Last week I went to the headquarters of a bank, where I had a meeting with a department manager. “Jodie” (not her real name) wanted me to teach her English. However, the first meeting was only to talk.
She was a pleasant, well-dressed woman, but seemed to be insecure. By the time we finished talking, I asked Jodie whether she wanted me to start teaching her. We still had plenty of time for that. She said no, and made an appointment for the next week. I agreed, of course, but I intuitively knew that I wouldn’t be teaching her. Why not: because after many years of teaching I know what kind of people want to be taught English, and which people are “problematic.”
I know it sounds a bit harsh. But some people have a few problems that result in them being unable to learn anything new.
So I thought I’d write about this for the Newsletter. If you have one of the underneath bad habits, get rid of them as soon as possible!
Bad habit no. 1: Fret about your “bad English” all the time.
Sound obvious maybe, but people who talk about how they don’t feel confident about their English, how they’re afraid to make mistakes, and how they always have trouble finding the right word when they’re talking — also think about this all the time. They think about this so much that they’re unable to focus on learning English. Thinking about their problems blocks their mind and makes them stupid.
When you want to learn English, or anything at all, you need to be able to relax and focus on what people are saying, so you can learn from them.
Bad habit no. 2: Depend on your teachers too much.
Jodie told me she had had three different teachers, who had all taught her for a year. But still she felt it was “not enough.” Actually, her English wasn’t so bad, but she did have a few grammar problems and her vocabulary wasn’t great either. I’m sure her old teachers were fine. Jodie said they had mainly focused on reading articles together. But when I asked her whether she read any English articles on her own, she said no. And also, she didn’t talk to people abroad on the phone, although this was part of her job. So actually, Jodie spent one hour a week on learning English. That’s not a lot. I think that anyone who wants to learn English fast, has to read and talk in English as much as they can.
The lesson here is that your English teacher can be fantastic, and they really can teach you many things that you wouldn’t discover on your own. They can also be helpful in correcting your mistakes. However, it’s impossible to learn English well if you don’t use your teacher’s lessons in your own life. If you live in a country where English isn’t spoken, it’s easy to give up and think: I have no one to talk with in English. But many people now have jobs where they have to talk to people abroad, on the phone or in person. I recommend my students to just take those calls — even if they think their English is “very bad.” In some cases, their English isn’t so bad. But even when your English really is terrible, just ask your teacher how to talk on the phone. You will quickly learn after a few “practice calls.” The same thing with emails: just start writing them. Ask an English teacher or someone else with good English to correct them.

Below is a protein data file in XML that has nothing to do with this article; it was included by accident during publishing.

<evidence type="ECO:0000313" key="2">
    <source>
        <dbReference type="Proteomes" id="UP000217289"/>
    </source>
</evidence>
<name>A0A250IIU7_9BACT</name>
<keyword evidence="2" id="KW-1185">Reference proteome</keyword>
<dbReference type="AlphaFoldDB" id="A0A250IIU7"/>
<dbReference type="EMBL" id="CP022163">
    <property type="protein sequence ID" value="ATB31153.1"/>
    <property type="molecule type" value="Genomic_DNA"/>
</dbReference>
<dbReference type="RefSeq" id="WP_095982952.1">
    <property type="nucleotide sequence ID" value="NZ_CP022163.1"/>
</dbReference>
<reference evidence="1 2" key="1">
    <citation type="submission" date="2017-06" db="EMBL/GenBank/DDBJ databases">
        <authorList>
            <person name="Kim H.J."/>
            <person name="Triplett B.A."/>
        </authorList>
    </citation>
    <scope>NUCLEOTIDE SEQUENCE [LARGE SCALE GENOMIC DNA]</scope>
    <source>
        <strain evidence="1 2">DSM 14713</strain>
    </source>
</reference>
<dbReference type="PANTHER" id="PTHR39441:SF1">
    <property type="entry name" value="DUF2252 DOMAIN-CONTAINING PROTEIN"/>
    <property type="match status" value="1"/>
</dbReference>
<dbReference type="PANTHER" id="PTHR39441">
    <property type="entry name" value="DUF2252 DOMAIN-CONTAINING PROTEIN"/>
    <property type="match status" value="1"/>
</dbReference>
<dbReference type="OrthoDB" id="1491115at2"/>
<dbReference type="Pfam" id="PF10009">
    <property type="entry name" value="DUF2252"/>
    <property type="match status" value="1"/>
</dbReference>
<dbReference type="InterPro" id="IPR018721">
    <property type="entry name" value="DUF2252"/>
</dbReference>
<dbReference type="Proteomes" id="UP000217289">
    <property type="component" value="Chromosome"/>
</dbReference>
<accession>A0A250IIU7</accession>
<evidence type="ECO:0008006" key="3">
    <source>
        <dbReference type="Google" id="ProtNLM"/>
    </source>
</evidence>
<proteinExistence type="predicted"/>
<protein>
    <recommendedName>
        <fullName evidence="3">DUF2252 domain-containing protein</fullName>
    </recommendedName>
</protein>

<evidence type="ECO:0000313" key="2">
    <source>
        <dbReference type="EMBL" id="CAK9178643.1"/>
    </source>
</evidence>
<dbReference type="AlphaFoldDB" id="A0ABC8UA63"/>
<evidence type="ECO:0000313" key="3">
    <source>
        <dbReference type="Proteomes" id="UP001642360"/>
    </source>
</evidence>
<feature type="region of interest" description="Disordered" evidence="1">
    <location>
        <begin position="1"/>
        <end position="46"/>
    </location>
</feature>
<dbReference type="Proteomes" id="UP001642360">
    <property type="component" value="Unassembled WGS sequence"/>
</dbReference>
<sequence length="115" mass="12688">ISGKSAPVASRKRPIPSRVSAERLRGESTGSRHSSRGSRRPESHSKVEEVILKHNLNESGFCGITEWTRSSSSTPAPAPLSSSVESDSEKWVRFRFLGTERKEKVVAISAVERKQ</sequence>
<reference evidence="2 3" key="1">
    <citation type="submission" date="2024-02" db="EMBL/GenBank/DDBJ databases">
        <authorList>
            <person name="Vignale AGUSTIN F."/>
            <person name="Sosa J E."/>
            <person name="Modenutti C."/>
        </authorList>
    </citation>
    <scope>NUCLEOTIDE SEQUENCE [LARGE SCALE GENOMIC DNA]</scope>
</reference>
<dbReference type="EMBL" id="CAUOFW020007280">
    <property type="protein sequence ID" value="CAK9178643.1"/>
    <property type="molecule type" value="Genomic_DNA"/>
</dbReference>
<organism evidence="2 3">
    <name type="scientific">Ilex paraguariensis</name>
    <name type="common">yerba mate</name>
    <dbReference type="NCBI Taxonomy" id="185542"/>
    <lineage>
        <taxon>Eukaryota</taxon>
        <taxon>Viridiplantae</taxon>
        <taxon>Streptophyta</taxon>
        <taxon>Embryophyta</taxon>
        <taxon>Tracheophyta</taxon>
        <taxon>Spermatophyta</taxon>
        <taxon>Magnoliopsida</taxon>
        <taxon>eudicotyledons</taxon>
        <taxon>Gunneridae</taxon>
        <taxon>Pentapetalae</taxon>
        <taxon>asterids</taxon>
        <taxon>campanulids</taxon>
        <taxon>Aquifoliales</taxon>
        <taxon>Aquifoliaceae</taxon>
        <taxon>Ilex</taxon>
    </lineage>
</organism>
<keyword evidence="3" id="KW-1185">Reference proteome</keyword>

Bad habit no. 3: Be ashamed of your English.
Jodie works in a high position in the bank. She is involved in a job where she has lots of contacts with foreign banks and governmental organisations. So actually, Jodie should have high-level English. She doesn’t have that, and it is clear that she is embarrassed because of it. Her solution is not to speak in meetings with English-speaking people. However, that means that she can never practise her English. She only practises her English in the English lessons, but otherwise she is stuck. Her career probably is stuck too. Or if she is lucky, and her career keeps advancing, her English is not improving as much as it should. One day her bosses are going to find out.
What Jodie should understand here is that nobody is perfect. People don’t get to high positions because they are perfect. They may have a weak point (or two), and they should work on making it better, not try to hide it or run away from it.
You know the saying about the glass that is half full or half empty. If you focus on how your glass of English is half empty, you’ll have a hard time learning the language. If you focus on how you’ll be learning more and more English every single day, your glass will get fuller and fuller. One day, probably sooner than you’ll expect, you will get a very pleasant feeling: Hey, I know English now.